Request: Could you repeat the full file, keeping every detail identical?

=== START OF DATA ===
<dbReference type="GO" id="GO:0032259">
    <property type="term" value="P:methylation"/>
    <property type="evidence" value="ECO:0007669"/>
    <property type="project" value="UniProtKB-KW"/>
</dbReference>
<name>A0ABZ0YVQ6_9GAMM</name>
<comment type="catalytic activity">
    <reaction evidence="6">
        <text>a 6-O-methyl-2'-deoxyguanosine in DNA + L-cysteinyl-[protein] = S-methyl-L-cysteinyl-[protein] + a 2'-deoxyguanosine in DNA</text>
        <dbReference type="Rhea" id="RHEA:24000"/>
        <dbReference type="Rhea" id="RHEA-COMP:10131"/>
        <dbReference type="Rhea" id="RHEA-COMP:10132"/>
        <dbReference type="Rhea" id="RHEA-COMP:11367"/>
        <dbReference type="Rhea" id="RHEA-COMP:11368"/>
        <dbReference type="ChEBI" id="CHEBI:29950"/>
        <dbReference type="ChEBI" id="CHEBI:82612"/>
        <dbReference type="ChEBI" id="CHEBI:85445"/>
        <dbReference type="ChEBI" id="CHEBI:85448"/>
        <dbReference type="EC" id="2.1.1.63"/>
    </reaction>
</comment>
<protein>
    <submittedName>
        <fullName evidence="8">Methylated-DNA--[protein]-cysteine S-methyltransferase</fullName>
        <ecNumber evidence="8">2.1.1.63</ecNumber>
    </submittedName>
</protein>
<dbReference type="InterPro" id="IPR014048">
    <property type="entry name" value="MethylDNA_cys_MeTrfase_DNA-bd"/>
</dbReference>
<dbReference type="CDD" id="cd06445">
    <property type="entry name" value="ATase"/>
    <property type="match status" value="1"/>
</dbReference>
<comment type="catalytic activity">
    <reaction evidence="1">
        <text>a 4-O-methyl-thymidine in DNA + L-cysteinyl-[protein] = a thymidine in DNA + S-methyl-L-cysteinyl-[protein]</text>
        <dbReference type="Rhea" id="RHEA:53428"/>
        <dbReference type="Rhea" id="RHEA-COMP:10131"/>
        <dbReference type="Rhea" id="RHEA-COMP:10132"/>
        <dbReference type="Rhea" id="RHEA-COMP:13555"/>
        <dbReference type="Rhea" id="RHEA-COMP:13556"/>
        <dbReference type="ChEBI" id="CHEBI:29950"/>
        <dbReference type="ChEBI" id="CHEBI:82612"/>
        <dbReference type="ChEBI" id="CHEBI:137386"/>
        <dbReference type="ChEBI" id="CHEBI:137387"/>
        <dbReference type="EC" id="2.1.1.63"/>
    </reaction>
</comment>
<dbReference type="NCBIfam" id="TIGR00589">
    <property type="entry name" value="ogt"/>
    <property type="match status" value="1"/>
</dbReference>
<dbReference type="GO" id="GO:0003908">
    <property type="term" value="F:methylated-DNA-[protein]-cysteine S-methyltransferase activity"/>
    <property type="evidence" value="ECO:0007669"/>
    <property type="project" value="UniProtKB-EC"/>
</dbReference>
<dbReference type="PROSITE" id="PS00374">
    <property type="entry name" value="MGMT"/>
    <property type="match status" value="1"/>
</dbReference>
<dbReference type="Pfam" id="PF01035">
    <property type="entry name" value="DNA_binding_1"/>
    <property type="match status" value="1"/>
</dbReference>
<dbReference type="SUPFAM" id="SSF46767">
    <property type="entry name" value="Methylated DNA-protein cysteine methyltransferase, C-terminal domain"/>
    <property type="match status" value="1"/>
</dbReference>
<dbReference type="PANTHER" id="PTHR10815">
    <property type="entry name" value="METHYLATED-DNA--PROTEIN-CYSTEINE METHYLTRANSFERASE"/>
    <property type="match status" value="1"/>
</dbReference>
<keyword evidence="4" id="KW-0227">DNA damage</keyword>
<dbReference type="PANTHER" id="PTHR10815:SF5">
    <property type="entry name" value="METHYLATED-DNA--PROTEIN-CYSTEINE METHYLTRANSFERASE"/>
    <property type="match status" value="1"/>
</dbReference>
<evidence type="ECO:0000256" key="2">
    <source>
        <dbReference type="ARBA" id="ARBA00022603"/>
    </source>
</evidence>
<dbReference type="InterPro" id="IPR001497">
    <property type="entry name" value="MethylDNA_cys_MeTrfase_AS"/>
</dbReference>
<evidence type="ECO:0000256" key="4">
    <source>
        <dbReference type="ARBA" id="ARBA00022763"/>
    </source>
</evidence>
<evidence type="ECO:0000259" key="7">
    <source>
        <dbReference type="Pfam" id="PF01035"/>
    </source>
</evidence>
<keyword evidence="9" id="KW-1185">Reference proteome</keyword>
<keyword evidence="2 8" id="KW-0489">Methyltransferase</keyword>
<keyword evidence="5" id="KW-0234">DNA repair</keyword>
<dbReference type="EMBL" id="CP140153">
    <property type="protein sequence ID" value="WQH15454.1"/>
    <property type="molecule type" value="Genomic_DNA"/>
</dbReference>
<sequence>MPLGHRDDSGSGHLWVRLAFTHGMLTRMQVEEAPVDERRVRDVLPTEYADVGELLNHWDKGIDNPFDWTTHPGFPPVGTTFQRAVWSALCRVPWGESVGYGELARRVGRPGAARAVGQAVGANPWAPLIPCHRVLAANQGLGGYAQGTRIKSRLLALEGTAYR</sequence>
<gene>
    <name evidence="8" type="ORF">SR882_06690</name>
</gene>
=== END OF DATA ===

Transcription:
<dbReference type="GO" id="GO:0032259">
    <property type="term" value="P:methylation"/>
    <property type="evidence" value="ECO:0007669"/>
    <property type="project" value="UniProtKB-KW"/>
</dbReference>
<name>A0ABZ0YVQ6_9GAMM</name>
<comment type="catalytic activity">
    <reaction evidence="6">
        <text>a 6-O-methyl-2'-deoxyguanosine in DNA + L-cysteinyl-[protein] = S-methyl-L-cysteinyl-[protein] + a 2'-deoxyguanosine in DNA</text>
        <dbReference type="Rhea" id="RHEA:24000"/>
        <dbReference type="Rhea" id="RHEA-COMP:10131"/>
        <dbReference type="Rhea" id="RHEA-COMP:10132"/>
        <dbReference type="Rhea" id="RHEA-COMP:11367"/>
        <dbReference type="Rhea" id="RHEA-COMP:11368"/>
        <dbReference type="ChEBI" id="CHEBI:29950"/>
        <dbReference type="ChEBI" id="CHEBI:82612"/>
        <dbReference type="ChEBI" id="CHEBI:85445"/>
        <dbReference type="ChEBI" id="CHEBI:85448"/>
        <dbReference type="EC" id="2.1.1.63"/>
    </reaction>
</comment>
<protein>
    <submittedName>
        <fullName evidence="8">Methylated-DNA--[protein]-cysteine S-methyltransferase</fullName>
        <ecNumber evidence="8">2.1.1.63</ecNumber>
    </submittedName>
</protein>
<dbReference type="InterPro" id="IPR014048">
    <property type="entry name" value="MethylDNA_cys_MeTrfase_DNA-bd"/>
</dbReference>
<dbReference type="CDD" id="cd06445">
    <property type="entry name" value="ATase"/>
    <property type="match status" value="1"/>
</dbReference>
<comment type="catalytic activity">
    <reaction evidence="1">
        <text>a 4-O-methyl-thymidine in DNA + L-cysteinyl-[protein] = a thymidine in DNA + S-methyl-L-cysteinyl-[protein]</text>
        <dbReference type="Rhea" id="RHEA:53428"/>
        <dbReference type="Rhea" id="RHEA-COMP:10131"/>
        <dbReference type="Rhea" id="RHEA-COMP:10132"/>
        <dbReference type="Rhea" id="RHEA-COMP:13555"/>
        <dbReference type="Rhea" id="RHEA-COMP:13556"/>
        <dbReference type="ChEBI" id="CHEBI:29950"/>
        <dbReference type="ChEBI" id="CHEBI:82612"/>
        <dbReference type="ChEBI" id="CHEBI:137386"/>
        <dbReference type="ChEBI" id="CHEBI:137387"/>
        <dbReference type="EC" id="2.1.1.63"/>
    </reaction>
</comment>
<dbReference type="NCBIfam" id="TIGR00589">
    <property type="entry name" value="ogt"/>
    <property type="match status" value="1"/>
</dbReference>
<dbReference type="GO" id="GO:0003908">
    <property type="term" value="F:methylated-DNA-[protein]-cysteine S-methyltransferase activity"/>
    <property type="evidence" value="ECO:0007669"/>
    <property type="project" value="UniProtKB-EC"/>
</dbReference>
<dbReference type="PROSITE" id="PS00374">
    <property type="entry name" value="MGMT"/>
    <property type="match status" value="1"/>
</dbReference>
<dbReference type="Pfam" id="PF01035">
    <property type="entry name" value="DNA_binding_1"/>
    <property type="match status" value="1"/>
</dbReference>
<dbReference type="SUPFAM" id="SSF46767">
    <property type="entry name" value="Methylated DNA-protein cysteine methyltransferase, C-terminal domain"/>
    <property type="match status" value="1"/>
</dbReference>
<dbReference type="PANTHER" id="PTHR10815">
    <property type="entry name" value="METHYLATED-DNA--PROTEIN-CYSTEINE METHYLTRANSFERASE"/>
    <property type="match status" value="1"/>
</dbReference>
<keyword evidence="4" id="KW-0227">DNA damage</keyword>
<dbReference type="PANTHER" id="PTHR10815:SF5">
    <property type="entry name" value="METHYLATED-DNA--PROTEIN-CYSTEINE METHYLTRANSFERASE"/>
    <property type="match status" value="1"/>
</dbReference>
<evidence type="ECO:0000256" key="2">
    <source>
        <dbReference type="ARBA" id="ARBA00022603"/>
    </source>
</evidence>
<dbReference type="InterPro" id="IPR001497">
    <property type="entry name" value="MethylDNA_cys_MeTrfase_AS"/>
</dbReference>
<evidence type="ECO:0000256" key="4">
    <source>
        <dbReference type="ARBA" id="ARBA00022763"/>
    </source>
</evidence>
<evidence type="ECO:0000259" key="7">
    <source>
        <dbReference type="Pfam" id="PF01035"/>
    </source>
</evidence>
<keyword evidence="9" id="KW-1185">Reference proteome</keyword>
<keyword evidence="2 8" id="KW-0489">Methyltransferase</keyword>
<keyword evidence="5" id="KW-0234">DNA repair</keyword>
<dbReference type="EMBL" id="CP140153">
    <property type="protein sequence ID" value="WQH15454.1"/>
    <property type="molecule type" value="Genomic_DNA"/>
</dbReference>
<sequence>MPLGHRDDSGSGHLWVRLAFTHGMLTRMQVEEAPVDERRVRDVLPTEYADVGELLNHWDKGIDNPFDWTTHPGFPPVGTTFQRAVWSALCRVPWGESVGYGELARRVGRPGAARAVGQAVGANPWAPLIPCHRVLAANQGLGGYAQGTRIKSRLLALEGTAYR</sequence>
<gene>
    <name evidence="8" type="ORF">SR882_06690</name>
</gene>